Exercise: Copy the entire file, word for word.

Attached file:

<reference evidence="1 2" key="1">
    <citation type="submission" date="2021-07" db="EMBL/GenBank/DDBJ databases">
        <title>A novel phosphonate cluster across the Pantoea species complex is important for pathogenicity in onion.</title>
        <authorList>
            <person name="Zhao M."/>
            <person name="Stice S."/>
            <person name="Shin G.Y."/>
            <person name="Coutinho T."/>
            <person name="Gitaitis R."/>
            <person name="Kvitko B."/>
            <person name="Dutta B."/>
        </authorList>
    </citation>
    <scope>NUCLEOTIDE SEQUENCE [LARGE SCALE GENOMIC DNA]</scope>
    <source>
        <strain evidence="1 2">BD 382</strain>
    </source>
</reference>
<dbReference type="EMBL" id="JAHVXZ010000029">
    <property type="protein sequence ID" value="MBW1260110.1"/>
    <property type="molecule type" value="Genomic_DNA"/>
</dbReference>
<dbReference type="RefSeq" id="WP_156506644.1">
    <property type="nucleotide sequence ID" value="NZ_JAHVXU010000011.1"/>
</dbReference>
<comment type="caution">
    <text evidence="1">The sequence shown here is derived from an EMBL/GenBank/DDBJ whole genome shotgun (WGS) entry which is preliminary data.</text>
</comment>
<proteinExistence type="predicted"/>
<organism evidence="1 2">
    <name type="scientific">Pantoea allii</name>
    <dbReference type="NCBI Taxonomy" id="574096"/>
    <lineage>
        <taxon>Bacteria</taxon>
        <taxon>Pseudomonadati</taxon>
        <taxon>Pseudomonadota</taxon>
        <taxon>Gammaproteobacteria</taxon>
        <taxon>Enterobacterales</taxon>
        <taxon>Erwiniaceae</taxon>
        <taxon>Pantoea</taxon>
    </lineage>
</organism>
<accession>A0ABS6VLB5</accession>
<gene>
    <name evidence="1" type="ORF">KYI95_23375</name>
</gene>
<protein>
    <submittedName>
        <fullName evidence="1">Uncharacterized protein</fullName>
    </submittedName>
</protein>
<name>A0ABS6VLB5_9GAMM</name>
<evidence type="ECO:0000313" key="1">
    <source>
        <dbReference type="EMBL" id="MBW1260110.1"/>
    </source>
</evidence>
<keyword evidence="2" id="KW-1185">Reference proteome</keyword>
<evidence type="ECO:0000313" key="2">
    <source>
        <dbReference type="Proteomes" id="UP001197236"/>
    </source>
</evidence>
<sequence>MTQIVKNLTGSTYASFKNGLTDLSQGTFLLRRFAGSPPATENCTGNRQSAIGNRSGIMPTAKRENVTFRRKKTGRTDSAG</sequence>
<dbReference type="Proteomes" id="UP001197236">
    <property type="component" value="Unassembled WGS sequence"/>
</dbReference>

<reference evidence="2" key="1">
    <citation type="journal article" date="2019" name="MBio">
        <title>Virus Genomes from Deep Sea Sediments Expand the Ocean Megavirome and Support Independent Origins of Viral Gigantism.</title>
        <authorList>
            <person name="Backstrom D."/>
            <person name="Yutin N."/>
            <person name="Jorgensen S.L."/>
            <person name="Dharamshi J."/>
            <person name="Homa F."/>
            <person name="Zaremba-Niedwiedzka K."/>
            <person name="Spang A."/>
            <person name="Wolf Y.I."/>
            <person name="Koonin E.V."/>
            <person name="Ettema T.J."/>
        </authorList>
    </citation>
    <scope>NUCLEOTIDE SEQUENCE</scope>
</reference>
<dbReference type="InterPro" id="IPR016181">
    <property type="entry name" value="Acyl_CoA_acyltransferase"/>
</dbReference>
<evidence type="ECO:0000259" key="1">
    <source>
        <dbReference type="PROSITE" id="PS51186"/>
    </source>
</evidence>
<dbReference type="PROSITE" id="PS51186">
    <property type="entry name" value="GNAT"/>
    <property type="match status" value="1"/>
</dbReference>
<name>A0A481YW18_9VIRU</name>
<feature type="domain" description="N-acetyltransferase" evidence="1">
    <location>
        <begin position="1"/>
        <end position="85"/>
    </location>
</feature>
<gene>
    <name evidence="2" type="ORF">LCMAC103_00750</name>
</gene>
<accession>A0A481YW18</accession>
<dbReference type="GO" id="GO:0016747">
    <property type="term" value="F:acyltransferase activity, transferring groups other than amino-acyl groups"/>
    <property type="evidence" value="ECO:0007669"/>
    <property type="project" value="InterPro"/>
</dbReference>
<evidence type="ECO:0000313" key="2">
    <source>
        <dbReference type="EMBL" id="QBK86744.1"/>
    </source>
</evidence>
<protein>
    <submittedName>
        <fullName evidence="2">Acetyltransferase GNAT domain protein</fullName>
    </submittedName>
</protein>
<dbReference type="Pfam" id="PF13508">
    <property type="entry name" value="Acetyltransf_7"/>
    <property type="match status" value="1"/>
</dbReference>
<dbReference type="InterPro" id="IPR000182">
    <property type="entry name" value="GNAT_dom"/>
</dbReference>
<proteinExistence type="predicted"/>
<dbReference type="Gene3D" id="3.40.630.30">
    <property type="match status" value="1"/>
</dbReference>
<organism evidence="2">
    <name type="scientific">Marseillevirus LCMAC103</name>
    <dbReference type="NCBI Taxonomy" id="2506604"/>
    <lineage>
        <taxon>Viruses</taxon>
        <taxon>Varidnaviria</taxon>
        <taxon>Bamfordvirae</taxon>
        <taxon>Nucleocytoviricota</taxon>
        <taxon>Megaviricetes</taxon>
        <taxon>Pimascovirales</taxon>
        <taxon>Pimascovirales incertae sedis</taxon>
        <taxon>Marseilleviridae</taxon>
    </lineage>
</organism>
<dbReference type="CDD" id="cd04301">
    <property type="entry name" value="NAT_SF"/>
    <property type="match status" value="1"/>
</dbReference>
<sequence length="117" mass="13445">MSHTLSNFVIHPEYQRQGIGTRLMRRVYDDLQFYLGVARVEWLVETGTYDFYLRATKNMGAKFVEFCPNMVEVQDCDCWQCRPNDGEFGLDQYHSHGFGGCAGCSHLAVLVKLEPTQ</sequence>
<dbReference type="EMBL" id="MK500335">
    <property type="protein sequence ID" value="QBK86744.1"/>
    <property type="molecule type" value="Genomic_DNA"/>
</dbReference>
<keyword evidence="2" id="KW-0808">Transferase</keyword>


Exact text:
<reference evidence="1 2" key="1">
    <citation type="submission" date="2021-07" db="EMBL/GenBank/DDBJ databases">
        <title>A novel phosphonate cluster across the Pantoea species complex is important for pathogenicity in onion.</title>
        <authorList>
            <person name="Zhao M."/>
            <person name="Stice S."/>
            <person name="Shin G.Y."/>
            <person name="Coutinho T."/>
            <person name="Gitaitis R."/>
            <person name="Kvitko B."/>
            <person name="Dutta B."/>
        </authorList>
    </citation>
    <scope>NUCLEOTIDE SEQUENCE [LARGE SCALE GENOMIC DNA]</scope>
    <source>
        <strain evidence="1 2">BD 382</strain>
    </source>
</reference>
<dbReference type="EMBL" id="JAHVXZ010000029">
    <property type="protein sequence ID" value="MBW1260110.1"/>
    <property type="molecule type" value="Genomic_DNA"/>
</dbReference>
<dbReference type="RefSeq" id="WP_156506644.1">
    <property type="nucleotide sequence ID" value="NZ_JAHVXU010000011.1"/>
</dbReference>
<comment type="caution">
    <text evidence="1">The sequence shown here is derived from an EMBL/GenBank/DDBJ whole genome shotgun (WGS) entry which is preliminary data.</text>
</comment>
<proteinExistence type="predicted"/>
<organism evidence="1 2">
    <name type="scientific">Pantoea allii</name>
    <dbReference type="NCBI Taxonomy" id="574096"/>
    <lineage>
        <taxon>Bacteria</taxon>
        <taxon>Pseudomonadati</taxon>
        <taxon>Pseudomonadota</taxon>
        <taxon>Gammaproteobacteria</taxon>
        <taxon>Enterobacterales</taxon>
        <taxon>Erwiniaceae</taxon>
        <taxon>Pantoea</taxon>
    </lineage>
</organism>
<accession>A0ABS6VLB5</accession>
<gene>
    <name evidence="1" type="ORF">KYI95_23375</name>
</gene>
<protein>
    <submittedName>
        <fullName evidence="1">Uncharacterized protein</fullName>
    </submittedName>
</protein>
<name>A0ABS6VLB5_9GAMM</name>
<evidence type="ECO:0000313" key="1">
    <source>
        <dbReference type="EMBL" id="MBW1260110.1"/>
    </source>
</evidence>
<keyword evidence="2" id="KW-1185">Reference proteome</keyword>
<evidence type="ECO:0000313" key="2">
    <source>
        <dbReference type="Proteomes" id="UP001197236"/>
    </source>
</evidence>
<sequence>MTQIVKNLTGSTYASFKNGLTDLSQGTFLLRRFAGSPPATENCTGNRQSAIGNRSGIMPTAKRENVTFRRKKTGRTDSAG</sequence>
<dbReference type="Proteomes" id="UP001197236">
    <property type="component" value="Unassembled WGS sequence"/>
</dbReference>

<reference evidence="2" key="1">
    <citation type="journal article" date="2019" name="MBio">
        <title>Virus Genomes from Deep Sea Sediments Expand the Ocean Megavirome and Support Independent Origins of Viral Gigantism.</title>
        <authorList>
            <person name="Backstrom D."/>
            <person name="Yutin N."/>
            <person name="Jorgensen S.L."/>
            <person name="Dharamshi J."/>
            <person name="Homa F."/>
            <person name="Zaremba-Niedwiedzka K."/>
            <person name="Spang A."/>
            <person name="Wolf Y.I."/>
            <person name="Koonin E.V."/>
            <person name="Ettema T.J."/>
        </authorList>
    </citation>
    <scope>NUCLEOTIDE SEQUENCE</scope>
</reference>
<dbReference type="InterPro" id="IPR016181">
    <property type="entry name" value="Acyl_CoA_acyltransferase"/>
</dbReference>
<evidence type="ECO:0000259" key="1">
    <source>
        <dbReference type="PROSITE" id="PS51186"/>
    </source>
</evidence>
<dbReference type="PROSITE" id="PS51186">
    <property type="entry name" value="GNAT"/>
    <property type="match status" value="1"/>
</dbReference>
<name>A0A481YW18_9VIRU</name>
<feature type="domain" description="N-acetyltransferase" evidence="1">
    <location>
        <begin position="1"/>
        <end position="85"/>
    </location>
</feature>
<gene>
    <name evidence="2" type="ORF">LCMAC103_00750</name>
</gene>
<accession>A0A481YW18</accession>
<dbReference type="GO" id="GO:0016747">
    <property type="term" value="F:acyltransferase activity, transferring groups other than amino-acyl groups"/>
    <property type="evidence" value="ECO:0007669"/>
    <property type="project" value="InterPro"/>
</dbReference>
<evidence type="ECO:0000313" key="2">
    <source>
        <dbReference type="EMBL" id="QBK86744.1"/>
    </source>
</evidence>
<protein>
    <submittedName>
        <fullName evidence="2">Acetyltransferase GNAT domain protein</fullName>
    </submittedName>
</protein>
<dbReference type="Pfam" id="PF13508">
    <property type="entry name" value="Acetyltransf_7"/>
    <property type="match status" value="1"/>
</dbReference>
<dbReference type="InterPro" id="IPR000182">
    <property type="entry name" value="GNAT_dom"/>
</dbReference>
<proteinExistence type="predicted"/>
<dbReference type="Gene3D" id="3.40.630.30">
    <property type="match status" value="1"/>
</dbReference>
<organism evidence="2">
    <name type="scientific">Marseillevirus LCMAC103</name>
    <dbReference type="NCBI Taxonomy" id="2506604"/>
    <lineage>
        <taxon>Viruses</taxon>
        <taxon>Varidnaviria</taxon>
        <taxon>Bamfordvirae</taxon>
        <taxon>Nucleocytoviricota</taxon>
        <taxon>Megaviricetes</taxon>
        <taxon>Pimascovirales</taxon>
        <taxon>Pimascovirales incertae sedis</taxon>
        <taxon>Marseilleviridae</taxon>
    </lineage>
</organism>
<dbReference type="CDD" id="cd04301">
    <property type="entry name" value="NAT_SF"/>
    <property type="match status" value="1"/>
</dbReference>
<sequence length="117" mass="13445">MSHTLSNFVIHPEYQRQGIGTRLMRRVYDDLQFYLGVARVEWLVETGTYDFYLRATKNMGAKFVEFCPNMVEVQDCDCWQCRPNDGEFGLDQYHSHGFGGCAGCSHLAVLVKLEPTQ</sequence>
<dbReference type="EMBL" id="MK500335">
    <property type="protein sequence ID" value="QBK86744.1"/>
    <property type="molecule type" value="Genomic_DNA"/>
</dbReference>
<keyword evidence="2" id="KW-0808">Transferase</keyword>